Friday, January 10, 2014

Carla Bley and Steve Swallow: Remember

Answer to an Old and Rejected Comment

Apparently someone has found evidence that my many posts dealing with the relationship of Darwin with eugenics in England, North America and Germany have been used by people pushing creationism.   They ask me if I am not thoroughly ashamed to have given them information that they then use to attack science.   The question is based on several false assumptions.

First, I didn't give them any information that wasn't available and already known to them, or, at least, not much of it.  There were several points I didn't find in other places, but those were mostly conclusions I drew from reading what Darwin, his sons, and the other key figures in the early and later history of eugenics and natural selection had said.  Most of what I presented was information that is freely available in the public domain, has been available for the past century and longer and which, indeed has been cited in arguments about these issues beginning in the 1870s.   Only someone profoundly ignorant of the literature of this discussion, as, indeed, just about every one of the champions of Darwin I've encountered are, could think I'd "given creationists arguments" that they can then use for their ideological purposes.   The Darwins, Charles, Leonard, Francis, George,  their cousin Francis Galton, their friend Ernst Haeckel and many others are the ones who provided them with the material with which to make their pitch to the public. Before the Second World War mainstream Darwinists had no shame in crowing about what their heirs are now so eager to cover up.  Only that information is out there and it cannot be covered up now that it is available from reputable online sources, in fact much of the material I used is published by pro-Darwin sources.

Secondly, I am under no obligations as an educated person to lie about that record. If anything, having bought the post-war mythologized St. Darwin,  having, in the past,  asserted the historical lies of that cult, I am under an obligation to reveal the truth about it now.  That the truth is inconvenient to one side in an ideological war does nothing to change that truth.

To assert that evolution happened is to give the most common, general scientific interpretation of what the mute and inarticulate geological record and genetic evidence indicate.  It is to assert an indirect meaning for that record.  I am so convinced by that evidence that it is my position that evolution, itself, is a fact.   To assert that Charles Darwin was the inspiration of and the most important early supporter of eugenics is to point out what he and his cousin Francis Galton, the inventor of eugenics, said in no uncertain terms.  You don't have to go out on any limb to repeat what they said, WHAT THEY PRESENTED AS HAVING THE ENHANCED RELIABILITY OF SCIENCE, in order to state the truth of that matter.  There is no comparison as to which is the more certain assertion of historical truth, the documentary record removes any rational ambiguity as to what these two men of science said about the matter.  If you want to impeach Darwin as an unreliable reporter of his own ideas and thoughts in the matter of eugenics, you cannot be allowed to then present his far more attenuated presentation of natural selection to be more reliable.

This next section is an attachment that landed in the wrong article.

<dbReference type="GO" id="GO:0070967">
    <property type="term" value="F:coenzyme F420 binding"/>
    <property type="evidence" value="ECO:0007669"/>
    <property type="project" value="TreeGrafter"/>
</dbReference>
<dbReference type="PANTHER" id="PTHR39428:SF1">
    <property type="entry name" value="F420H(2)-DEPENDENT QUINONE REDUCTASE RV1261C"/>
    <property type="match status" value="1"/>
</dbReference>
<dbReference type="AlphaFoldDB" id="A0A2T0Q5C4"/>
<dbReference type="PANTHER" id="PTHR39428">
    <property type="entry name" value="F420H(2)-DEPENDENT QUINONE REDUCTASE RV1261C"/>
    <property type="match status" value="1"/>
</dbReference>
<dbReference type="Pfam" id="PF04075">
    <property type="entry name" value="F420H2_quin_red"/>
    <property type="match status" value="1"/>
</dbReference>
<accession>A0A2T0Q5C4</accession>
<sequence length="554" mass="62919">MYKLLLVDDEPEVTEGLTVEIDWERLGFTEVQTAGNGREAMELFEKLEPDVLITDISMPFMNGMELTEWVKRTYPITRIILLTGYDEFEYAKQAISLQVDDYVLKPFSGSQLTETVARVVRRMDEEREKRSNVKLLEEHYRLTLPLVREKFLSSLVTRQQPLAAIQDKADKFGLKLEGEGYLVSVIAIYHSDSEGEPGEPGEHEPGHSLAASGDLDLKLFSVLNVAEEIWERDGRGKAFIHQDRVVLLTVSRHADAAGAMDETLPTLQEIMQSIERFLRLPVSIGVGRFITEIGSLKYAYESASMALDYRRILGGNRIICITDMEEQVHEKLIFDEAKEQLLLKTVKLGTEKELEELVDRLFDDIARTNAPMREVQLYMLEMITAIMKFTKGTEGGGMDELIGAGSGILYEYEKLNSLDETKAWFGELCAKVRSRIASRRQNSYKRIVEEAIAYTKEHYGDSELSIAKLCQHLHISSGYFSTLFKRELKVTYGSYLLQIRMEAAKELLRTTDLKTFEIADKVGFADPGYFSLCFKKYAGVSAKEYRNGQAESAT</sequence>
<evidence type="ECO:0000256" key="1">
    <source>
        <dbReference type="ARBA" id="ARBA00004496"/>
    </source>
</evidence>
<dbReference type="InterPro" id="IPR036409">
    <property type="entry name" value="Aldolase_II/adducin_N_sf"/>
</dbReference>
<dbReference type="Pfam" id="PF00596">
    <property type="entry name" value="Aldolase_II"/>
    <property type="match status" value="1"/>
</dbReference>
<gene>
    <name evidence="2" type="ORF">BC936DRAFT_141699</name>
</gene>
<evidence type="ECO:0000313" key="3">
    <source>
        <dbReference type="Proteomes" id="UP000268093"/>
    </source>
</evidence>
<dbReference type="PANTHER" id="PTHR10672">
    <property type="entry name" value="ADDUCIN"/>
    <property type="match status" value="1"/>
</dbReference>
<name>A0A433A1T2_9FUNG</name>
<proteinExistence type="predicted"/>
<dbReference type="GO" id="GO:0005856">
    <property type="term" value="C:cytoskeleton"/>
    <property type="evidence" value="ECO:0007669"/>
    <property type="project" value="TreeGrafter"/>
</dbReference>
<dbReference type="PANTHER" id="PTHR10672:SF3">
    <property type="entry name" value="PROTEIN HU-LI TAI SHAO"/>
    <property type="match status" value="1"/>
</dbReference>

In my researches into the allegedly scientific assertion of atheism I have come to the conclusion that science, per se, has been hijacked and turned to an ideological campaign.  In no branch of science has that been more the case or the motives of those involved more explicitly stated than in the matter of evolution.  Beginning with the earliest readers of On the Origin of Species, indeed, even preceding that far from original assertion of evolution, its usefulness to an assertion of atheism was announced to the world.  Galton, Haeckel, Huxley, etc. are the ones who opened up the Darwinist front in a war that had been ongoing for more than a generation.